Sam Simmonds sees the light at the end of the tunnel.
Eight months after rupturing the anterior cruciate ligament in his left knee against Worcester, the England back-rower is back.
Simmonds has seen that left leg — on which he now bears a thin purple scar — wither while bed-ridden for two weeks. He has had to learn to run again and experienced the most pain he has ever felt in his 24 years.
But now faster, stronger, more physically and mentally robust the Exeter Chief is out of the shadows.
Back in September, though, they encircled him.
It had all been sunshine and rainbows before then. Going from a bench-warmer at the Cornish Pirates to a Premiership champion Chief in 2017, Simmonds won a first England cap that November against Argentina.
The No 8 then put together a remarkable first full league season, scoring 12 tries as Exeter made the final again.
'The good times kept rolling,' he remarks, looking back.
The Teignmouth lad with the fiery hair who still lived with his mum had lit up the league.
Crowned the 'Discovery of the season' last May he was given a free Land Rover, as part of the sponsorship deal for the award.
Since, Simmonds has played four matches in a year and next week has to hand back the car - hardly having been able to drive it as his leg did not work for months.
'I'm looking for a new car if anyone's interested!' Simmonds laughs in his first interview since the gruesome injury.
An unused tourist with England in South Africa last June, he flew back into the Premiership having had little time to prepare. Five tries in four matches to start the season. Then, snap.
On September 29 at Sandy Park around half-time he felt excruciating pain through his knee. Then it dulled.
'It hurt on the pitch, but sitting on the bench watching the rest of the game I didn't think it was that bad,' he explains.
'I got home, spoke to my family and girlfriend and said "hopefully it's just a little tweak".' 'The physios wanted me to go for a scan and said at the time "it could be your ACL".
'Still then I was thinking it probably isn't. Then the results came back and it was. At the time I was quite upset and emotional.
'It dawned that I would have to work so hard to get to where I want to be.' Boy, he has. In the week leading up to his operation, Simmonds worked to 'fire' his quadriceps muscles - in the gym lifting light weights - in preparation for surgery.
For months after it he would come into the club every day - driven in by his father David - to work tireless on strengthening his knee.
David would sit outside until Sam had finished squatting up to 28st 4lbs (180kg) - almost double his body weight.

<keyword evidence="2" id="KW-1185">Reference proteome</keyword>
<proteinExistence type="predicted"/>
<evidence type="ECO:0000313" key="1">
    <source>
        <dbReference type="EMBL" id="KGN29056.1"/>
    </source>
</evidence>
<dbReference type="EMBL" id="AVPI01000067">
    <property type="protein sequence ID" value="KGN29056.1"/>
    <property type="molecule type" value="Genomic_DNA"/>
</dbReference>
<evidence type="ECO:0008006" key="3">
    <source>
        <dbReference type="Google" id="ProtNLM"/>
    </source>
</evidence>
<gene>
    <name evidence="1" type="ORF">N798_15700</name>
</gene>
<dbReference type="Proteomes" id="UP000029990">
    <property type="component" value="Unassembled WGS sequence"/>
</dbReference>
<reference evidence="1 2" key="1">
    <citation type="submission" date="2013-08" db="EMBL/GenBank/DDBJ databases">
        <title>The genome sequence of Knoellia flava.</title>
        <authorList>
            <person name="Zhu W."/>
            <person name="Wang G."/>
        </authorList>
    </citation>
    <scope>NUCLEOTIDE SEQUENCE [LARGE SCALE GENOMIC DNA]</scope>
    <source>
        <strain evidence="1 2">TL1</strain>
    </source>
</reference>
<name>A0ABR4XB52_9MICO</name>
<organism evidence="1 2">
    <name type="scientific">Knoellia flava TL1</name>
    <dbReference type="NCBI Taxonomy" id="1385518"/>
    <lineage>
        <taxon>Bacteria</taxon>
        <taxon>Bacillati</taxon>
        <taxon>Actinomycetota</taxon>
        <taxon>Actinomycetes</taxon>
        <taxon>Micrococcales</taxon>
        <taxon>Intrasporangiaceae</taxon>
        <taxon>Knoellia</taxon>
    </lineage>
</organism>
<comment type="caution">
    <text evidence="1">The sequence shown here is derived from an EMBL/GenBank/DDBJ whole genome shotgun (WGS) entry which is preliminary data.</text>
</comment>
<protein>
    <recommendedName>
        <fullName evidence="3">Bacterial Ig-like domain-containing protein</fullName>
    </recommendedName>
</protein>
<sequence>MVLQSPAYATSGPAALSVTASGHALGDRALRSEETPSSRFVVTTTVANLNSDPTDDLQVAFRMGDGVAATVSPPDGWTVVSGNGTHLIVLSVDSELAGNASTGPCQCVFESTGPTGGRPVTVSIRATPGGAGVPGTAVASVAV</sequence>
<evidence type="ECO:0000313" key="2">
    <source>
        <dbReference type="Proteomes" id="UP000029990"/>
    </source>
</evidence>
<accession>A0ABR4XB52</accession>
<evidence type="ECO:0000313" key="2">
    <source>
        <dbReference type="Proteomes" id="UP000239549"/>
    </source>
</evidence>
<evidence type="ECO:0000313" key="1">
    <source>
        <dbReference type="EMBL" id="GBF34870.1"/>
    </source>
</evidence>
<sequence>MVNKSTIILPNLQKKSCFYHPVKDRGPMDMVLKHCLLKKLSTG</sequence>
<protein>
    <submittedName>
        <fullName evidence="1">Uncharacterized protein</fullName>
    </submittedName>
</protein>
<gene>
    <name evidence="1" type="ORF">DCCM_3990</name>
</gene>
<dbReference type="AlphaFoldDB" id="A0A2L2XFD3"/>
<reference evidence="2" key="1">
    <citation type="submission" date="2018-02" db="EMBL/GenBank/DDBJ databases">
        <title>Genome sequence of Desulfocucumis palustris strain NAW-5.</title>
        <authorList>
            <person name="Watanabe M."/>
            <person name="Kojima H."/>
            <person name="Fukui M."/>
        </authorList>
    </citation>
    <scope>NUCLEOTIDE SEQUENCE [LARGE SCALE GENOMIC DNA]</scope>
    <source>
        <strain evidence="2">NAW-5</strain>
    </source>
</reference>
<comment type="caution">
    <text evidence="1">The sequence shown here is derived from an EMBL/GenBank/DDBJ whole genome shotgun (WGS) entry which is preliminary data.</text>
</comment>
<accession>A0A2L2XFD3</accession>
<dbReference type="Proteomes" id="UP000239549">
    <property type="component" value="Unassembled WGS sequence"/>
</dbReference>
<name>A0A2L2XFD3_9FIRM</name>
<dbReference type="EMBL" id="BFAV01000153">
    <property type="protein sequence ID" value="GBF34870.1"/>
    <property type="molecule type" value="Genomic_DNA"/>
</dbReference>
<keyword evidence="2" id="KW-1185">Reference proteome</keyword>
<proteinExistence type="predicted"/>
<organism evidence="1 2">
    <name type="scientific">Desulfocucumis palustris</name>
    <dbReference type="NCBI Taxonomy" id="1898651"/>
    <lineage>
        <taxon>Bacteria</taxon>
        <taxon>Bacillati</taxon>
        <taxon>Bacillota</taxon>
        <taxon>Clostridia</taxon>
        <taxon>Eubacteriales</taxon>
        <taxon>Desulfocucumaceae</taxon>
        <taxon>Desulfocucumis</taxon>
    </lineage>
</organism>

Then, back home in Teignmouth with mum Nicola and sister Leah he would just lie in bed, his family periodically dressing his wounds and adjusting his brace.
Meanwhile, younger brother Joe was doing what Sam was desperate to - starring for Exeter as they surged up the table.
'Those first three weeks were definitely the most pain I've ever been in,' says Simmonds.
'All my calf muscles pretty much went, the quad too. You could see them going - it looked like a completely different leg to my right.
'Your legs forget how to run, if you don't for two or three months.
'Those early days were hard. I'm lucky to have family around - if you're doing that stuff on your own you're struggling.' With no rugby to play Simmonds engrossed himself in two hobbies; following his football side Liverpool's fortunes and making a cider with his team-mates.
Because, of course, if you are an Exeter Chief with time on your hands, you make cider.
Suitably called 'Rib Tickler' the golden nectar is already sold in the city's bars - 'Hole in the Wall', 'Timepiece' and the pub belonging to Chiefs' fly-half Gareth Steenson 'The Stand Off' are stocked for summer.
'We've taken it from picking the apples, to pressing them, deciding the flavours, how it's going to taste, the percentage, the branding, bottling and everything like that,' says Simmonds with pride.
'We've had good feedback so far - a few boys have moaned that they've had headaches after drinking it! It's only five per cent, so not too bad!
'It's not cloudy… it pretty much tastes like apple juice, so it's easy to drink - maybe that's why they're moaning because they've had a lot of it! It's a bit dangerous! I love it.
'It's all for charity - the Exeter Foundation - and anything sold outside of the South West the proceeds go to the Wooden Spoon charity.
'It was something to keep my mind busy.' Now, at last, rugby is at the forefront of Simmonds' mind. He is ready. Recently he hit a personal best top-speed of 21mph in training - making him just two mph slower than England's quickest player Jonny May.
He has come a long way from re-learning how to run. His director of rugby Rob Baxter declares himself 'elated' to see his young No 8 back.
'He looks quicker, stronger, fitter and bigger than he ever has done before,' he says.
'All the weapons are there for him to use, now he has to unleash it with some confidence.' Known for his devilish footwork and super speed, Simmonds is determined to sign off his toughest year in style.
'I would be lying if I said the World Cup wasn't an aim,' says the back-rower with seven caps.
'But I have to perform for Exeter first. I'm not happy with playing for England a couple of times, lifting the Premiership once - I want to keep pushing myself.
'Everything is going my way now, and there's nothing to worry about now. I'll be absolutely fine.
'If we do get to the final and end up winning it I won't look back at being injured, that's all that will matter to me.
'Hopefully we get to there and Liverpool win the Champions League, then June 1 could be a big day!
'On the bus home we'll have a couple of Rib Ticklers!' Now out of the dark, Simmonds is ready to be a shining beacon for club and country once more.